My voice is only a small one, but the more people who call for peace and the abolishment of such engines of horror, the sooner we will live in a world worthy of being called human. For the sake of us all, I pray that it may happen sooner than later.

The Old Wolf has spoken.

Think of this the next time you gas up.

I was led to this sad video by AmazonWatch via one of my friends, found on his blog “Chevron Shills.”

Because Marina Aguinda Lucitante was singing about Texaco, I had to ask him what the relationship between Chevron and Texaco was, and he kindly explained that Chevron purchased Texaco in 2000. He wrote to me,

“When they purchased Texaco’s assets, they also took on its liabilities. They were warned from the get-go that this would make them responsible for the catastrophe in Ecuador, but they didn’t care. So, although it was technically Texaco that destroyed the rain forest, Chevron still has plenty of blood on its hands, because its army of lawyers and its PR team have fought tooth and nail to prevent Chevron having to perform the kind of cleanup or make the type of reparations that could/would have prevented the many cancer deaths which have occurred over the last few decades.”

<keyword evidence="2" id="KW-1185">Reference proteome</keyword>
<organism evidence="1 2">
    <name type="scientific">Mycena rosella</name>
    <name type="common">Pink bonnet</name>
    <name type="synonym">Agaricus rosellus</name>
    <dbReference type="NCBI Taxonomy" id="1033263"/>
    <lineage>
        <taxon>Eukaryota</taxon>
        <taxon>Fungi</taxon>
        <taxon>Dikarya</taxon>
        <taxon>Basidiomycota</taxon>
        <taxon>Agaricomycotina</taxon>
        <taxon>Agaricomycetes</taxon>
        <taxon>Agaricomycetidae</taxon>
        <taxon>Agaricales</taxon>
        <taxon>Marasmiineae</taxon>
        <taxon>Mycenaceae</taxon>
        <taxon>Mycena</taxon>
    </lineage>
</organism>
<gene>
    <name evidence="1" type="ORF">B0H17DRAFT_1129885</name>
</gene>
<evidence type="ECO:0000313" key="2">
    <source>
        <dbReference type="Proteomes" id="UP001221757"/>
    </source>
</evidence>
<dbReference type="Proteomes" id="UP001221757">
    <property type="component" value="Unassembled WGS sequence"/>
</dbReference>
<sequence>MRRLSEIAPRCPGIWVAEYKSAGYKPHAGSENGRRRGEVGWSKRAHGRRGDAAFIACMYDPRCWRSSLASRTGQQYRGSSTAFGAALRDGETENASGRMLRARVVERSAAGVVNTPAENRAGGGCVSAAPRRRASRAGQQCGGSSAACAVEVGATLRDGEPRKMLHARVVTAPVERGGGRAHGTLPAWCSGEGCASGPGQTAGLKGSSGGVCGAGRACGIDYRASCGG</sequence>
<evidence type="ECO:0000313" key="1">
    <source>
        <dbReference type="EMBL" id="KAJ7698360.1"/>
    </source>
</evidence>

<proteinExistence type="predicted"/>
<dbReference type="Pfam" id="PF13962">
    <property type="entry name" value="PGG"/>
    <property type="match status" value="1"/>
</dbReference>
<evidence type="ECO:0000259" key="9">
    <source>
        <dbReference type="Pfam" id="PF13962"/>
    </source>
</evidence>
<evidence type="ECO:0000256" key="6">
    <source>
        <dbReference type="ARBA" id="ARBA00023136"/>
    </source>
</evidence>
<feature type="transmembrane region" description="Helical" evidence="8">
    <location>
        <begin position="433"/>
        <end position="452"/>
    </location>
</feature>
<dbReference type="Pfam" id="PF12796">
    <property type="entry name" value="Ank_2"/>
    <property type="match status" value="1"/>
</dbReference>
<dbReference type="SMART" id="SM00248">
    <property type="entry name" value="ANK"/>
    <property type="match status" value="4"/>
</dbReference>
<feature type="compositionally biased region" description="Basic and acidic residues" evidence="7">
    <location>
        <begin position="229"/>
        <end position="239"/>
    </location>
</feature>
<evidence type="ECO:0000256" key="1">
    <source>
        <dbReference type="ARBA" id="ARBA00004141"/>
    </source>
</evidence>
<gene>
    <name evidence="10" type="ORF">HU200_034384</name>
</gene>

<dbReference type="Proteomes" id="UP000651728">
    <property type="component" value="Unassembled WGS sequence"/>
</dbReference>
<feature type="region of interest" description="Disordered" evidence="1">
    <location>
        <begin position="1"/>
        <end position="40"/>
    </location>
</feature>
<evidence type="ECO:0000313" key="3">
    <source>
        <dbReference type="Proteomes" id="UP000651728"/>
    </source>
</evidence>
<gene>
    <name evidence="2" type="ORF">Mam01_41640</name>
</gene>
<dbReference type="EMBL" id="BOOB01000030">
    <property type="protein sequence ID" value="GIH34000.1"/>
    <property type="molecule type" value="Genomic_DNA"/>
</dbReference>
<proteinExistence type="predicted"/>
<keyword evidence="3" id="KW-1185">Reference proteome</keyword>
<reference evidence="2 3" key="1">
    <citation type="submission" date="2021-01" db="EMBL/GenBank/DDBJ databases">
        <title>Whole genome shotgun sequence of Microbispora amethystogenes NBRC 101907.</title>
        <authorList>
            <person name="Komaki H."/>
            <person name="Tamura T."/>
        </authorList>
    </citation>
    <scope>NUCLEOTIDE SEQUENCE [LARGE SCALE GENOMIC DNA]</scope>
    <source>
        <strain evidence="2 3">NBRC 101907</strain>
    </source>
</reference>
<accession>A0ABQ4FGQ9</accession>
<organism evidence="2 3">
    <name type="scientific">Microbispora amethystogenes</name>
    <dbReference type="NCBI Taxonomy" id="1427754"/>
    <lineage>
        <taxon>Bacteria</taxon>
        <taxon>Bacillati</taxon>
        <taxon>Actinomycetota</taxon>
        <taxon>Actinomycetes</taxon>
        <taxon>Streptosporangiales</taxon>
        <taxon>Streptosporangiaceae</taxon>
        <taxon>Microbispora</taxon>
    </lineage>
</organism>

When we stick that nozzle in our car, we don’t think about the human carnage left in the wake of oil companies. It’s difficult, too, because our entire  world runs on fossil fuels, despite small advances being made in various places. One can’t curl up in a cave and not be part of society. But spreading awareness and promoting alternate energy sources wherever possible can be done.